As reported by Bloomberg News, Hong Kong-based Galaxy Entertainment Group Ltd. and Las Vegas-based MGM Resorts International, two leading giants in the iGaming industry, are currently exploring opening casino resorts in Thailand, because they want to protect themselves against a worsening outlook for their Macau operations.

A stressful situation for both companies:

The moves to expand their presence and enter new markets mark casino operators’ stress over a worsening outlook for their Macau businesses, which once generated six times the gaming income of Las Vegas and provided historically high returns.

In this regard, people who didn’t want to be identified because they consider this to be something private, said: Galaxy Entertainment Group Ltd. and MGM Resorts International are studying the potential of opening casino resorts in the country. However, Galaxy, the gaming, retail and hospitality group controlled by billionaire Lui Che-woo, is also exploring starting gaming operations in the United Arab Emirates.”

Shares of Galaxy Entertainment expanded their gains to as much as 5.3% in Hong Kong trading on Friday, while MGM China, an affiliate of MGM Resorts, grew over 6%. Additionally, this helped boost a Bloomberg Intelligence gauge of the Macau casino operator shares by over 5%.

China’s desire to move Macau away from gambling in the future:

China’s main goal is to move Macau away from gambling and toward entertainment. To do this, it clamped down on high-value players it suspected of laundering money, while forcing increased surveillance on gambling activities.

Although China’s reopening of Macau’s borders caused a tourism boom that helped Macau’s gaming profits return to nearly 60% of pre-Covid levels in May, there is a possibility that this tourism explosion could potentially drop later this year as pent-up demand subsides and the increase in flight capacity causes a large number of Chinese to go abroad. Additionally, it will likely take many years for the city to add more non-gaming attractions and events to lure more visitors to fill the void left by VIP gamblers, who were responsible for half of total gaming income.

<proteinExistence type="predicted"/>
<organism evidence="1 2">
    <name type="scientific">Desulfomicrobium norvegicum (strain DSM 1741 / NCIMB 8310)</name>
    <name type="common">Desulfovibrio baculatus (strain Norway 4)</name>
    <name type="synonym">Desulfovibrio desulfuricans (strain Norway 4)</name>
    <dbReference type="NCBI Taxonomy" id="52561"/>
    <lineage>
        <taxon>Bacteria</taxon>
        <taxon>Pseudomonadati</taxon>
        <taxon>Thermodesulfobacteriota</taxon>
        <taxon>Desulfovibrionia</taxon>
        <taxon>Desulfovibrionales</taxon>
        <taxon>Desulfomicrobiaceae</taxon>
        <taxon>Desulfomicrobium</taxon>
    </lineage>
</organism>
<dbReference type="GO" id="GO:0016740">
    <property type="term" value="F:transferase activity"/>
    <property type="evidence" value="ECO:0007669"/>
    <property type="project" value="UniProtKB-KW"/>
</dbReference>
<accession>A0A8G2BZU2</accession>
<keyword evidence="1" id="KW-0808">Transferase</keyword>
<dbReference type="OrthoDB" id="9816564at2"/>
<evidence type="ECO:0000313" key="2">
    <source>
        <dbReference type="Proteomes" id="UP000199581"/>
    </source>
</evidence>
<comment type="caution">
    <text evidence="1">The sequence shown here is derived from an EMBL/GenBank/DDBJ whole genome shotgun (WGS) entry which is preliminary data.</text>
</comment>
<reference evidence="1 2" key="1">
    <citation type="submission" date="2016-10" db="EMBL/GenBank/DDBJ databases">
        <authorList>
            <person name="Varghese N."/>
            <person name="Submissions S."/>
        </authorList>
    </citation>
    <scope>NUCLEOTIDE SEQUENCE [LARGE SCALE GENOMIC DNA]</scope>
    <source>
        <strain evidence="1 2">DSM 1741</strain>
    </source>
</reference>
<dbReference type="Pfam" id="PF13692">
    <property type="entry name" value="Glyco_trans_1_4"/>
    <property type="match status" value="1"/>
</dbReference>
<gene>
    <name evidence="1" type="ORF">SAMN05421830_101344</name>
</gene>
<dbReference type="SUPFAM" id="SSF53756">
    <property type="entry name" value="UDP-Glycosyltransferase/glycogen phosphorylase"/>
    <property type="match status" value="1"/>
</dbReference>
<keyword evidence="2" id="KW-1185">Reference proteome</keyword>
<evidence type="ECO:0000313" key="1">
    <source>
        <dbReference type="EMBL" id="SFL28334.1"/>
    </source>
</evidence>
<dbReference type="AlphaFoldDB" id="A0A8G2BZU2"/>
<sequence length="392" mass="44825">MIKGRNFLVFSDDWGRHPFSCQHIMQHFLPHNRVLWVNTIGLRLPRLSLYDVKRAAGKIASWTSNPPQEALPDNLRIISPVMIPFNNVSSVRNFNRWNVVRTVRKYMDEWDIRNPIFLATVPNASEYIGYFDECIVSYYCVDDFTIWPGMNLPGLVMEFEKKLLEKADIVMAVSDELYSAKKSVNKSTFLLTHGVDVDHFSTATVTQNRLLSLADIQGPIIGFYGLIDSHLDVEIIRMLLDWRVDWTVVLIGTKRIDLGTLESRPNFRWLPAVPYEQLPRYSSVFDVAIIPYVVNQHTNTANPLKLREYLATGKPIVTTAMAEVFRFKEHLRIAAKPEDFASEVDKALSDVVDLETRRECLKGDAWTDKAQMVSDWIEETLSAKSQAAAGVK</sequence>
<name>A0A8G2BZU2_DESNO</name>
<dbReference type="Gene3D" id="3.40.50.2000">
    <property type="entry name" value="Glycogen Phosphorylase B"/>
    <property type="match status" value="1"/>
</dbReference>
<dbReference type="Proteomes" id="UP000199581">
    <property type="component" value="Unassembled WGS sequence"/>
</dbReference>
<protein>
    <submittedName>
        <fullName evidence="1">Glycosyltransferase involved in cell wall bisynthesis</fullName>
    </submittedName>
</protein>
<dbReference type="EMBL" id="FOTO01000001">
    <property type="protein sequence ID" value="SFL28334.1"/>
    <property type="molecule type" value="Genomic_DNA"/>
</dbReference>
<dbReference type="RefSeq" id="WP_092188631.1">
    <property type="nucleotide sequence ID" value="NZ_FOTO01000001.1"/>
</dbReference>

Gaining an advantage:

Since both operators know that Thailand and the UAE are likely to legalize casinos in the coming years, they want to gain an advantage with the aforementioned consideration. According to Bloomberg Intelligence analyst Angela Hanlee, Thailand is “one of the world’s top tourist destinations, especially for toursits from other Asian countries. During the time before the pandemic, the Chinese were the biggest group of visitors to the country, responsible for nearly 28% of total foreign arrivals, followed by Malaysians and Indians. On the other hand, the UAE could generate as much as $6.6 billion in gaming income yearly and eventually surpass Singapore, home to the famous Marina Bay Sands resort.”

“Furthermore, Galaxy has already set up offices in both Thailand and the UAE to promote its business in Macau, while also using that local presence to glean on-the-ground information. MGM, which is set to manage an entertainment resort in Dubai, has set up a base in Thailand and was one of a number of firms that spoke with a Thai parliamentary committee looking into legalizing casinos. The discussion took place before May’s general election and, while it’s unclear what legislation the new government will enact, the committee’s proposal that several casino resorts be established was approved by the House of Representatives in January,” according to people familiar with the matter.

However, a Galaxy representative offered no comment on the company’s plans, and MGM does not have a primary office in Thailand and has not spoken to the committee, according to what a company spokesperson said in an emailed statement.

Good financial situation for extension:

Las Vegas Sands Corp. has shown interest in Thailand again and again. On that note, Chief Executive Officer Robert Goldstein said throughout an earnings call in January that “the group is looking hard at the country and would love to have a presence in the market.”

All three companies are currently in a good financial position to extend. Galaxy has managed to retain more money than debt through the pandemic, because of the company’s conservative financing and spending strategy that has been in place for the past two decades. As for MGM, its asset-light model has seen a surge in sales of properties that are then leased back, which strengthened its cash position, while the $6.25 billion sale of Sands’ Las Vegas properties has provided ample funding.

Although any potential entry into new markets depends only on Thailand and the UAE legalizing casinos, the industry is already predicting that change will happen. In addition, Thailand is still in a leadership transition, but the casino resort proposal has already gained cross-party support and is projected to be officially approved by the new government. As for the UAE, over the past month there have been early discussions in the state about legalizing gambling, which has led to some operators holding informal talks with authorities, although senior government officials have said “there are no imminent plans to allow the pastime.” On a related note, MGM Chief Executive Officer Bill Hornbuckle said on a recent earnings call that “he anticipates further developments on the legalization in coming months.”